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Power writes off retirement

PHIL TAYLOR has no plans to retire from darts after beating Michael van Gerwen in dramatic fashion to clinch his 16th world title.

The 52-year-old recovered from 2-0 and 4-2 down against the Dutchman to claim the inaugural Sid Waddell trophy in the final of Ladbrokes World Darts Championship at Alexandra Palace.

Taylor's high-quality 7-4 victory brought to a close a tournament that saw him both struggle with illness and become involved in ugly spat at the oche.

An ill-advised altercation with Raymond van Barneveld after their semi-final encounter was the trigger for the Stoke thrower to admit he was seriously considering his future in the sport.

But he has now revealed that rest rather than retirement was now his aim, and admitted his career could continue beyond the age of 55.

"I'm not going to walk away. I'm going to have a little break, obviously. I need a bit of a rest now," he said.

"I'm going to do a promotion in Dubai this month, so I'm going to take that as a holiday. I'm going to relax and get ready for the Premier League next.

"I've been written off more times than Rocky Balboa I think. I've had more comebacks than Sylvester Stallone anyway. I'm not going to give in -- I'm going to keep going and show them I'm still dedicated."

Taylor, who has frequently said he might retire at 55, admits the rush from his final comeback could sway him to change his mind: "That was my plan in life, even when I was working in a factory," he said. "I'm going to see how I feel over the next two or three years -- if I feel okay at 55 then I will carry on."

There was an emotional pull for Taylor, too, as his rally to beat 23-year-old Van Gerwen saw him become the first recipient of a new trophy named after late darts commentator Sid Waddell, a close personal friend of the world champion.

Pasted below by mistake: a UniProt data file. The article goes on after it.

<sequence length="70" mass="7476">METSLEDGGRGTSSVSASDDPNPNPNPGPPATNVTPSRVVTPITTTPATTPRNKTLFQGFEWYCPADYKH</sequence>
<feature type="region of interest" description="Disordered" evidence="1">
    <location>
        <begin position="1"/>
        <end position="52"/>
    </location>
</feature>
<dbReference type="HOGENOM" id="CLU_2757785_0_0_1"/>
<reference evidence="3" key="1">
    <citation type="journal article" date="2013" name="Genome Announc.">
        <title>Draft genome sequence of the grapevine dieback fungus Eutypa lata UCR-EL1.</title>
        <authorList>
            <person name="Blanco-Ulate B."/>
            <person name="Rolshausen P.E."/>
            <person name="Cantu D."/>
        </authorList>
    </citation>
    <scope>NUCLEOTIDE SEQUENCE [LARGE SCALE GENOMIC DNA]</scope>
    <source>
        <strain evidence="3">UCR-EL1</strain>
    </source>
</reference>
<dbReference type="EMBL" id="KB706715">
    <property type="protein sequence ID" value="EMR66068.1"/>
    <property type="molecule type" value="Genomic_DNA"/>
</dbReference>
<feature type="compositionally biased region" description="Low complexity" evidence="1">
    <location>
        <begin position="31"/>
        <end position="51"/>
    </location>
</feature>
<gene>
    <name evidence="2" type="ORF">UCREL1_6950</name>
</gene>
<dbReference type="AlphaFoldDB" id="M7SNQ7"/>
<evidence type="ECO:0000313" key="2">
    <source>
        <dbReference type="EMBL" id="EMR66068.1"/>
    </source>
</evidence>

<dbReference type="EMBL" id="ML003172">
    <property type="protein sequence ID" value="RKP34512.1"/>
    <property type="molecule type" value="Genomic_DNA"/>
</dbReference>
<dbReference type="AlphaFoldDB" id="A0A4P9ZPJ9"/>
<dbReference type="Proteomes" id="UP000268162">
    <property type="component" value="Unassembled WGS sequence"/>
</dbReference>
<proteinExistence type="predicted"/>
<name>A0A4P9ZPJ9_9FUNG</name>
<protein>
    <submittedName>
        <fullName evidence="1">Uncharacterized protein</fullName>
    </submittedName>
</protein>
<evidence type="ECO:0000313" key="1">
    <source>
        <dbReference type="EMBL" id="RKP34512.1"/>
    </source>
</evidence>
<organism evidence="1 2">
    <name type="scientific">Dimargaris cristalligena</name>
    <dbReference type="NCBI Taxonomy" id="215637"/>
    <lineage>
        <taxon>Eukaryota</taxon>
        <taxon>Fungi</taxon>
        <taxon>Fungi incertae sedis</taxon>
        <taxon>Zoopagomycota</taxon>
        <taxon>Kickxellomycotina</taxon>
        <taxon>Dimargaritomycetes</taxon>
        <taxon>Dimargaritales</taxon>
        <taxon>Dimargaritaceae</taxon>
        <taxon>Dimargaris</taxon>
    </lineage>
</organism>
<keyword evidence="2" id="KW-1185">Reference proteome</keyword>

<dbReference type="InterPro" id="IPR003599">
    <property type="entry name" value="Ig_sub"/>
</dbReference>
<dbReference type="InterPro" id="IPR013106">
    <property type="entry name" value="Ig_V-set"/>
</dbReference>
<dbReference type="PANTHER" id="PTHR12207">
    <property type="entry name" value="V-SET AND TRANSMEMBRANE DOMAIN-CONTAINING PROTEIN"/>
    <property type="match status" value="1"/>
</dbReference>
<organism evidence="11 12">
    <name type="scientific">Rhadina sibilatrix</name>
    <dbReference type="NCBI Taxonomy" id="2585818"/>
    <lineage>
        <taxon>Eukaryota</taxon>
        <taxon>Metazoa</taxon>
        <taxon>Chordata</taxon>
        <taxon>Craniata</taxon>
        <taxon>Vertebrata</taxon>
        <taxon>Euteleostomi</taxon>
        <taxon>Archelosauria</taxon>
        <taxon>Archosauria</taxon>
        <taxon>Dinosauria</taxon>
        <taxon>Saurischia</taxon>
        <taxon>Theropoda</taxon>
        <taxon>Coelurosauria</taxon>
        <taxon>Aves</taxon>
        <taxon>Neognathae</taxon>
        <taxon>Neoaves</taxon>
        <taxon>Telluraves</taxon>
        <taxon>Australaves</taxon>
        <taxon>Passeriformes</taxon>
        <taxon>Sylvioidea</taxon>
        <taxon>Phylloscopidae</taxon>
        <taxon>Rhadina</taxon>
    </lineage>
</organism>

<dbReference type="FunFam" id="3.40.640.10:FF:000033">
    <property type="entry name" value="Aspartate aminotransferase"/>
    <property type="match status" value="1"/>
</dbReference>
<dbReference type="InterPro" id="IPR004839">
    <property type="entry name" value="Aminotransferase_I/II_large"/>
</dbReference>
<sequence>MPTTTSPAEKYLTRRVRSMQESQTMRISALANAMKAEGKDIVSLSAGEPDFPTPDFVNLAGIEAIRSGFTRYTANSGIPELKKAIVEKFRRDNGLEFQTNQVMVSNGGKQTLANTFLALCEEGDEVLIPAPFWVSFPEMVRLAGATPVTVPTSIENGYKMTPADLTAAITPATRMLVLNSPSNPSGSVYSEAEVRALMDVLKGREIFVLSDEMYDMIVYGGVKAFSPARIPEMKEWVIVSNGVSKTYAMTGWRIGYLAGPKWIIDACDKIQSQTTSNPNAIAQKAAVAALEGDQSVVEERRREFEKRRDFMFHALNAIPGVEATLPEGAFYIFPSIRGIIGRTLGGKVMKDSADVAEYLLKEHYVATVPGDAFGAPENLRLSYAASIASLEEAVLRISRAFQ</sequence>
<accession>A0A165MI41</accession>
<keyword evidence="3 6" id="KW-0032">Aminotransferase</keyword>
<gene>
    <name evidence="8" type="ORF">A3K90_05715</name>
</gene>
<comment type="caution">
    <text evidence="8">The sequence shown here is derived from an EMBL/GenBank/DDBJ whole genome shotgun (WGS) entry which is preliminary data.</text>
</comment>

"It's extra special," Taylor added. "You mention Sid's name and everyone smiles. That's the memories of Sid.

"He was probably my best friend in darts, along with Eric Bristow. Sid was exceptional. I do miss him dearly."

Former world champion Bristow, who dominated darts in the 1980s, was there to witness the next stage of the Stoke man's development into the sport's greatest player. Having helped Taylor financially in the early stages of his career, Bristow predicted this victory will not be Taylor's last world title.


"He won't get to 20 but there most likely will be another one in him," said Bristow. "He is getting on a bit now. And Michael van Gerwen is going to win a few, he's a brilliant darts player. He's the best of the rest of the bunch.

"It was great for darts. I think we have seen the newcomer coming through, who's going to take over from Phil, but not yet."

Bristow puts Taylor's success down to intense practice. "He's just superb, he's very dedicated. He puts a lot of time into his sport. He plays four, five, six hours a day, even now, 30 years on.

Waddell, known as the voice of darts, died in August after a battle with cancer, and his name was chanted by the crowd during the final. "That was lovely," Bristow said. "Phil went out there to win the title. Obviously he wanted to win the first ever Sid Waddell trophy."